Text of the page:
The explanation is that the substance calcium perchlorate has been found in the soil which lowers the freezing point so the water does not freeze into ice, but is liquid and present in very salty salt water - a brine."We have discovered the substance calcium perchlorate in the soil and, under the right conditions, it absorbs water vapour from the atmosphere.

Our measurements show that these conditions exist at night and just after sunrise in the winter," said Morten Bo Madsen, head of the Mars Group at the Niels Bohr Institute at University of Copenhagen.Based on measurements of humidity and the temperature at a height of 1.6 metres and at the surface of the planet, scientists can estimate the amount of water that is absorbed.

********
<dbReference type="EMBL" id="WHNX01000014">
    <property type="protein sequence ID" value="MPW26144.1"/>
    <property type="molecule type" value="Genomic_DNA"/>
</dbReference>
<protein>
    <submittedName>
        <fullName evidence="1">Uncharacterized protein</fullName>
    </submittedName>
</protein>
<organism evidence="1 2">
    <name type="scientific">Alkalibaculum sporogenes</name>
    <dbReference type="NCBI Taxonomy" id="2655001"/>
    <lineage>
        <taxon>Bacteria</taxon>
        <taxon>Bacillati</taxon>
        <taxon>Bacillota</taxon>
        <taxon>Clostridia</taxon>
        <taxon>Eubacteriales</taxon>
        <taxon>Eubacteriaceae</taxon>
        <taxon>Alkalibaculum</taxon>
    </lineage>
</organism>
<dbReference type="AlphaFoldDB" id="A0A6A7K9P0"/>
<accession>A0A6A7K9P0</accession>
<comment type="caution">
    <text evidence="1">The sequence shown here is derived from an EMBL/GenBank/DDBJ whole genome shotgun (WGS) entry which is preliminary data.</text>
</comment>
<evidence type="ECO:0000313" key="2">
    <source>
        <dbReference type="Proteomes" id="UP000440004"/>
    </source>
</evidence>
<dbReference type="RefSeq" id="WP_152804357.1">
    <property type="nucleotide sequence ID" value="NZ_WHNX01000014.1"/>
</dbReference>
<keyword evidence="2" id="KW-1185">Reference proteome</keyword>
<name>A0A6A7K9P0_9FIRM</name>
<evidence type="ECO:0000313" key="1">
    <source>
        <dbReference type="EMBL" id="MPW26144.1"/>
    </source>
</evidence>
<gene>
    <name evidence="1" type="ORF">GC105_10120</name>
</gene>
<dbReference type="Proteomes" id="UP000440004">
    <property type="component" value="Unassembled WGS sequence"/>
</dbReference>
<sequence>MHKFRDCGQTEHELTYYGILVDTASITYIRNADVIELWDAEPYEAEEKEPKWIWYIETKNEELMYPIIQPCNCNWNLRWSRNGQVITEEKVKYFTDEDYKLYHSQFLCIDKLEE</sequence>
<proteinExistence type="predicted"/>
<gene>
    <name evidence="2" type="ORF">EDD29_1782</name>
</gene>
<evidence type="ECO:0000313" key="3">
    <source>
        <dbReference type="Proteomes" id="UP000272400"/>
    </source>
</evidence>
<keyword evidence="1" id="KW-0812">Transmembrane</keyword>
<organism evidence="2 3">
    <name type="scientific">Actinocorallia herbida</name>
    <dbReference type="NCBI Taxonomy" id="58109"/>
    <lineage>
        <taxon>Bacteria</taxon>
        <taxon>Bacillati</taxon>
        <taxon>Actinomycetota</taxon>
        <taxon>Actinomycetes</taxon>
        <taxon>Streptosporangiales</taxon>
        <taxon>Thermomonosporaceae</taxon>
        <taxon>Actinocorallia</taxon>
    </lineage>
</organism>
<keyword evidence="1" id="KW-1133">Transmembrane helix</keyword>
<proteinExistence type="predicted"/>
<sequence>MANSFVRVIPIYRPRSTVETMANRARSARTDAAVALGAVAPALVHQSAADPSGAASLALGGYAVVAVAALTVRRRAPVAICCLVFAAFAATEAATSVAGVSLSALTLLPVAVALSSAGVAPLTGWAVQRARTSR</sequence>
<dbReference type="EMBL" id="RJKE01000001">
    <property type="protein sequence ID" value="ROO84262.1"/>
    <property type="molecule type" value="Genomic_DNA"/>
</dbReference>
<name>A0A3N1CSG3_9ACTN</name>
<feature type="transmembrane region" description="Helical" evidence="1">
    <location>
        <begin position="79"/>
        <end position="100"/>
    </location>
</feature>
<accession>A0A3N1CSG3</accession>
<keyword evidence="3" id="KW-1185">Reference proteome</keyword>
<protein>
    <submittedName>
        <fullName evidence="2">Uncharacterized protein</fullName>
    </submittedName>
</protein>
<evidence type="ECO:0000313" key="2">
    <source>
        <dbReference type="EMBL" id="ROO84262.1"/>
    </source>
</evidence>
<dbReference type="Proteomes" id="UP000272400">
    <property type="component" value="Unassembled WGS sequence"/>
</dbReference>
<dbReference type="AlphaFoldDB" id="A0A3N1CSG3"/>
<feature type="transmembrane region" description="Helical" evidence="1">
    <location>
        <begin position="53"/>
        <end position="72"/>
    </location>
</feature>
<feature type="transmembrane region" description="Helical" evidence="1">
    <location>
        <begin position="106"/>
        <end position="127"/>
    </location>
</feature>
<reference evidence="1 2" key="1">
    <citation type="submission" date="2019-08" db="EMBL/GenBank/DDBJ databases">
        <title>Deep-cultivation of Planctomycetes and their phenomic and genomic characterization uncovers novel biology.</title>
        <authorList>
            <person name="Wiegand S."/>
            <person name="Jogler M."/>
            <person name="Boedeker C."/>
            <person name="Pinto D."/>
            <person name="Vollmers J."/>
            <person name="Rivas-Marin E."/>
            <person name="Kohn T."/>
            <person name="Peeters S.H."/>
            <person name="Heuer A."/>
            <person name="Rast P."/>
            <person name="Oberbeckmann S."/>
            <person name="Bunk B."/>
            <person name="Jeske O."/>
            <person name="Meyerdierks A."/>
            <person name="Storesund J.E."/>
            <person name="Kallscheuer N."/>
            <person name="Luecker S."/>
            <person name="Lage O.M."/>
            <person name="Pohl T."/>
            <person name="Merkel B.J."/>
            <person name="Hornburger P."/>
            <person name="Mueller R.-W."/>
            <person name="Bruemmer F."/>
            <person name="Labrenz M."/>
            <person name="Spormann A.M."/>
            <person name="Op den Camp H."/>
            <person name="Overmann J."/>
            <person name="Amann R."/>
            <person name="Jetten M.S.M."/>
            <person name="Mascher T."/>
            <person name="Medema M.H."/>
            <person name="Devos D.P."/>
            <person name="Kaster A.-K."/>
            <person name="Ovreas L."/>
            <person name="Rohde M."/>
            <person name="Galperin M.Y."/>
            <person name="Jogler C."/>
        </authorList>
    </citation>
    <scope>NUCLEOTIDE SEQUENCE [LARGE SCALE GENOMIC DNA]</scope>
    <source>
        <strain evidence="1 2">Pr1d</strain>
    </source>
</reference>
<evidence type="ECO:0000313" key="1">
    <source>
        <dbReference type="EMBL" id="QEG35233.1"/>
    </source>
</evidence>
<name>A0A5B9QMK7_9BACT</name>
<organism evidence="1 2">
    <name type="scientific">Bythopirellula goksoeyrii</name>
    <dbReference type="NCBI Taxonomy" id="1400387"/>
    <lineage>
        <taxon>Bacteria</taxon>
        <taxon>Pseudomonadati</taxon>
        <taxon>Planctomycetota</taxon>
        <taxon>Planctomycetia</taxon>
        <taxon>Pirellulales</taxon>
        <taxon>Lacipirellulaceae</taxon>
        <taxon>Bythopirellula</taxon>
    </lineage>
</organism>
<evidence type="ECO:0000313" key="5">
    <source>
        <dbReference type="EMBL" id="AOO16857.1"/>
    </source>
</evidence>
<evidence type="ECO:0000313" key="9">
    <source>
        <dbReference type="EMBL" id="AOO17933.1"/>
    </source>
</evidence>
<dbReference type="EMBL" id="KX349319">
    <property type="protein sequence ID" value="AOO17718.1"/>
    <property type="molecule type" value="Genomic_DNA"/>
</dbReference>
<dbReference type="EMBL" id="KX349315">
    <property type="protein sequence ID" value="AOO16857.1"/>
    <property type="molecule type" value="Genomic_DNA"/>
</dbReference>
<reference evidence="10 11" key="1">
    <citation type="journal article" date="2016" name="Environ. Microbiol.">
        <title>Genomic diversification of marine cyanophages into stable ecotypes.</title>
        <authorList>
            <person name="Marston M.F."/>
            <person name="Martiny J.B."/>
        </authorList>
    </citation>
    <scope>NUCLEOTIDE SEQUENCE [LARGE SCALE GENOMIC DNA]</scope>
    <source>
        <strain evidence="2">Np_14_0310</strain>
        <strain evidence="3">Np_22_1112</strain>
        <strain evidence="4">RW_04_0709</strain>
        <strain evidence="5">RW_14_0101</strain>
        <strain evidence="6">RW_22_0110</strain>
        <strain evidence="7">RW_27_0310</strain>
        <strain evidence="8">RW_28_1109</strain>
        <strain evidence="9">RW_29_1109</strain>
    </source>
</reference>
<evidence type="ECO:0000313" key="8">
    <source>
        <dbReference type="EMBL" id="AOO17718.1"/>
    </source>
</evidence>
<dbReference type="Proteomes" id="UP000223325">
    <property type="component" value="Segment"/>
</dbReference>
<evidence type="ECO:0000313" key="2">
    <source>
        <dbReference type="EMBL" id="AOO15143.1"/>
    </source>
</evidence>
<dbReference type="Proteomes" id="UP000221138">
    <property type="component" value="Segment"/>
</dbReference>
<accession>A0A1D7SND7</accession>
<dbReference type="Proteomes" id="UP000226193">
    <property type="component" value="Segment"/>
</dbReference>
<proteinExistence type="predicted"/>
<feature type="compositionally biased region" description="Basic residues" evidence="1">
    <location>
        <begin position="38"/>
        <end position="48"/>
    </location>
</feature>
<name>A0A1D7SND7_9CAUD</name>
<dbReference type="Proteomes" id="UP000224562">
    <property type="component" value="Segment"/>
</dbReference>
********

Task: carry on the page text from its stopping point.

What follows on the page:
The soil is porous so what we are seeing is that the water seeps down through the soil."Over time, other salts may also dissolve in the soil and now that they are liquid, they can move and precipitate elsewhere under the surface," Madsen said.New close-up images taken by the rover all the way en route to Mount Sharp show that there are expanses of sedimentary deposits, lying as 'plates' one above the other and leaning a bit toward Mount Sharp.

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